From time to time, Real Estate Agents require the assistance of a lawyer or other professionals. Legal services may be necessary to address a variety of issues beyond title searches and real estate closings. Lawyers can review and create contracts and leases for realtors and their clients. They also provide valuable advice on topics ranging from an agent’s business structure, to litigating boundary disputes, to helping agents and their clients navigate HOA regulations. Real Estate Agents also hire an assortment of other professionals whose specialized skills help achieve their goals.
Deduct Legal and Professional Services on Line 17 of Schedule C. At first glance, the title of the line; Legal and Professional Services, makes the deduction pretty straightforward, right? Well, by now – if you’ve read any of our other Schedule C articles – the title of a line often has very little to do with the expense reported there. This article will help you understand what is and is not deductible on Line 17, Legal and Professional Services.
Deducting legal services on Schedule C is relatively simple. If business-related, they are reported on Line 17. Deductible legal fees include those paid for services related to a client’s property (for example, to resolve an unexpected title search issue just before closing on a sale) unless the fee is reimbursed by their client.
Fees Must Be for Business: Many business owners have one attorney who provides legal services related to both personal and business issues. Only services directly related to the owner’s business are deductible as a business expense. To keep these expenses deductible and above IRS scrutiny, have your attorney bills separately for personal and commercial work and specify business services on the invoice.
Similarly, an agent who is also a landlord or investor should ask their attorney to bill separately for services related to rental or investment properties. Such fees may also be deductible, but not on Schedule C.
Startup & Organizational Legal Fees: Legal fees incurred before formally going into business may be deductible as Startup and Organizational Expenses, but not as legal fees. Although such expenses are relatively rare for a Real Estate Agent, we discuss the issue briefly in our article Real Estate Agents: Are License Training and Exam Fees Deductible?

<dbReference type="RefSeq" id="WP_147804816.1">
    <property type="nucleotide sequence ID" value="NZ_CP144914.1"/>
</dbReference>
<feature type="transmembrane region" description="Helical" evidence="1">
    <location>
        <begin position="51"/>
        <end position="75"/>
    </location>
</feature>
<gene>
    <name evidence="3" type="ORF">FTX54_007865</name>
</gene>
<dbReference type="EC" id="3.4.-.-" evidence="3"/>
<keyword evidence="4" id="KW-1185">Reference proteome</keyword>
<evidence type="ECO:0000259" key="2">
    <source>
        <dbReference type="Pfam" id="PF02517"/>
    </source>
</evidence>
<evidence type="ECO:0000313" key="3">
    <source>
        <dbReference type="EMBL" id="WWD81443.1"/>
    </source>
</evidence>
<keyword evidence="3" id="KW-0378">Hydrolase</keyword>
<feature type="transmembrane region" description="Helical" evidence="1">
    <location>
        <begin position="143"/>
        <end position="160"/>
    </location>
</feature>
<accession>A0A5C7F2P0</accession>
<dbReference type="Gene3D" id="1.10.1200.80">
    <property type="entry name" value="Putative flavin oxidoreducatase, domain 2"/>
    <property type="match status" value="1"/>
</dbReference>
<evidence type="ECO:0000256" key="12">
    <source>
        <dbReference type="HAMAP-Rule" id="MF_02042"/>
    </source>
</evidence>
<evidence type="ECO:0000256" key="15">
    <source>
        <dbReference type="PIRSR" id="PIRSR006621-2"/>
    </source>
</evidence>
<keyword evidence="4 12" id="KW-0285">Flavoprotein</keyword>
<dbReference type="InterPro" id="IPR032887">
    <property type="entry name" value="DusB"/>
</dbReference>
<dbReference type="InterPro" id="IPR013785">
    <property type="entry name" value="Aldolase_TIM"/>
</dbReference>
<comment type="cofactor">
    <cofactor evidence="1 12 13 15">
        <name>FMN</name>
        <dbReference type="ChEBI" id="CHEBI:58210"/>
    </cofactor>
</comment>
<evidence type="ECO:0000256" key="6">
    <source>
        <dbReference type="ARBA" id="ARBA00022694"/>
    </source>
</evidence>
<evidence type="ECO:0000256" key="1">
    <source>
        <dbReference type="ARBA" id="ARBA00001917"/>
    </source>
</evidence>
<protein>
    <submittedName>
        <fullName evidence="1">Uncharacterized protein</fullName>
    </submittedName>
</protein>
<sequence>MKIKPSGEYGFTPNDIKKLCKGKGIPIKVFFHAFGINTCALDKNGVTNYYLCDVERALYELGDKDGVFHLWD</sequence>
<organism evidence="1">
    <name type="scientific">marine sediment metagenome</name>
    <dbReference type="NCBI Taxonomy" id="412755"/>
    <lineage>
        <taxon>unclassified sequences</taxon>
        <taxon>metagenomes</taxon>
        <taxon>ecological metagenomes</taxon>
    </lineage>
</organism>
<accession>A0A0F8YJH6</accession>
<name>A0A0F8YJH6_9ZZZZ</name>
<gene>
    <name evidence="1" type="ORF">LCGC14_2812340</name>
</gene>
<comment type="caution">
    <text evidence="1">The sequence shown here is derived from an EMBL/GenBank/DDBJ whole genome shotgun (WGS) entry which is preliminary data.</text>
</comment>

If you think about it, most successful real estate agents work with a team of specialists. They follow the Golden Rule of Business and focus their limited time on what matters: 1) Making current customers happy, and 2) Getting new customers. They maintain focus by delegating activities that are not the best use of their skill and time to individuals who specialize in completing those tasks. That is to say; they hire professionals.
Professional Service Confusion: Most of us consider someone possessing specific expertise to be a professional. Heating and air conditioning specialists repair HVAC systems, HTML experts design and operate websites, automotive professionals fix vehicles, architects design homes and commercial space, engineers make sure buildings and bridges do not collapse, actuaries work with retirements and pensions, computer pros fix laptops, tax specialists prepare and consult on taxes, and experienced trainers provide continuing education.
These examples illustrate the challenge of completing Line 17 Legal and Professional Services. Many services considered professional are not reported on Line 17. Real Estate Agents who prepare their own returns are surprised to learn how few services get dropped on Line 17. Most get reported elsewhere.
The Key: “What was the Service For?” Perhaps the easiest way to determine where to deduct a professional’s service is to ask yourself, “Why did you hire” the professional? What was the purpose of the work they completed? The answer should point to the proper deduction line. When it doesn’t, report the expense on Line 17.